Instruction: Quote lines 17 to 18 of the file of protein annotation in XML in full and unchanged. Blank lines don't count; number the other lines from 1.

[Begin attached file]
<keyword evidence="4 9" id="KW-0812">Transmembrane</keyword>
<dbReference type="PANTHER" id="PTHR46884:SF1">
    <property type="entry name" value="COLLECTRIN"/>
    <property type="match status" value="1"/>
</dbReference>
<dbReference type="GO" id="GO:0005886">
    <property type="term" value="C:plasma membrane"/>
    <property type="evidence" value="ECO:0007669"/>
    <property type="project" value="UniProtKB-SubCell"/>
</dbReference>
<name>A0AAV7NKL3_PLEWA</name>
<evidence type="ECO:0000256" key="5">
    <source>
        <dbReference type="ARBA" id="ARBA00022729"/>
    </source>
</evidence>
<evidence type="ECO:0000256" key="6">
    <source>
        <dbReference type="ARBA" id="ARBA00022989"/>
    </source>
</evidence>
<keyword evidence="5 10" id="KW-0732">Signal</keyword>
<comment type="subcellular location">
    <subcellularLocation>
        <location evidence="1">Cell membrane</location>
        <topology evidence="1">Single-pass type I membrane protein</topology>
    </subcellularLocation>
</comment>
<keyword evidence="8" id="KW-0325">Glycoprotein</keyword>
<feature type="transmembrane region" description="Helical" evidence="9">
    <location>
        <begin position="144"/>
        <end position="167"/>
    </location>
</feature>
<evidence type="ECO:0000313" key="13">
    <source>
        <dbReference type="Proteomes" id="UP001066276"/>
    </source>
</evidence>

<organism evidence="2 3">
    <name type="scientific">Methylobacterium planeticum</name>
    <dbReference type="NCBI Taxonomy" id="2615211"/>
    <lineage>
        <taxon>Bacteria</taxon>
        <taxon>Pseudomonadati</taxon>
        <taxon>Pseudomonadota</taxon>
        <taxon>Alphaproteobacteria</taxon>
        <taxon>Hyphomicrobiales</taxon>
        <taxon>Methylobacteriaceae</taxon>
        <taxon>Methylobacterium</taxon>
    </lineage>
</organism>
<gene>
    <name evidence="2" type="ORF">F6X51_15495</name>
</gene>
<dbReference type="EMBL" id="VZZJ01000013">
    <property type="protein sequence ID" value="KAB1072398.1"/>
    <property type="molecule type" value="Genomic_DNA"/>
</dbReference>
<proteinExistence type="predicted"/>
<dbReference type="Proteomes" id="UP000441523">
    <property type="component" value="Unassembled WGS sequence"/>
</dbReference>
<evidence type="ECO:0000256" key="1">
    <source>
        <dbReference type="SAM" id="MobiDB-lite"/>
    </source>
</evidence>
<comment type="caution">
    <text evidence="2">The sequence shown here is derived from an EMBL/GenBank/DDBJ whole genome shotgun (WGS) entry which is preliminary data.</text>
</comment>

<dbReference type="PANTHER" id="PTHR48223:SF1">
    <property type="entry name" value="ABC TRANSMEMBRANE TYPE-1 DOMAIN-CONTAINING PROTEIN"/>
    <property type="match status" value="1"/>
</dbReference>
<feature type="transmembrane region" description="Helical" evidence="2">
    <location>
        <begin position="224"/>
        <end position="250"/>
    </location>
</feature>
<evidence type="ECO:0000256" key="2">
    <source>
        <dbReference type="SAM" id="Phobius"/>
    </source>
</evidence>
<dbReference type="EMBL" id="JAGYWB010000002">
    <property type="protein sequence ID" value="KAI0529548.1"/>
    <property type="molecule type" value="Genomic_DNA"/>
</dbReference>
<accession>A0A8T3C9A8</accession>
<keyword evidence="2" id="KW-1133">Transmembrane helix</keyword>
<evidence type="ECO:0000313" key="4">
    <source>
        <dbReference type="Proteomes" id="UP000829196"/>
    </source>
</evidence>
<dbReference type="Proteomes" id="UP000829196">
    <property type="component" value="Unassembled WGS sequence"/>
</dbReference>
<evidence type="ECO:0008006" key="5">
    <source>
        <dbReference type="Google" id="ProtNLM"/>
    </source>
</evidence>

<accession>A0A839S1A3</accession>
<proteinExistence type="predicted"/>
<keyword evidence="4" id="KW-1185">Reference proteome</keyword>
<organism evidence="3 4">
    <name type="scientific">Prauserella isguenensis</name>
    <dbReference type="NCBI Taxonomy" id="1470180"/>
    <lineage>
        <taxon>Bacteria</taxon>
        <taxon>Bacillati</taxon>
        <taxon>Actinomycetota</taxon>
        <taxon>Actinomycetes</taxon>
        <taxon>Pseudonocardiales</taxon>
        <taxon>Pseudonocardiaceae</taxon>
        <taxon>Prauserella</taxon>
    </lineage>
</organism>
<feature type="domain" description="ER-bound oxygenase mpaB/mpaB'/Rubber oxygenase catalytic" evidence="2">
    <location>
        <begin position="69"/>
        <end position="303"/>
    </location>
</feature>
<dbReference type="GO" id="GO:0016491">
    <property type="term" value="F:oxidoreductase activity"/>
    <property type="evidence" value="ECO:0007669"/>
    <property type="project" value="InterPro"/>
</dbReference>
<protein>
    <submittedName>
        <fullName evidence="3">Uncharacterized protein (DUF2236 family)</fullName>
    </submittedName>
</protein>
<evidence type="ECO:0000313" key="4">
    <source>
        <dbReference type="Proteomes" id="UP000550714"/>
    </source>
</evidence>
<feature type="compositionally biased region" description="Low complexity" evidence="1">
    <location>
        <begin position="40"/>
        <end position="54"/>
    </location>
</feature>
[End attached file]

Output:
<evidence type="ECO:0000256" key="6">
    <source>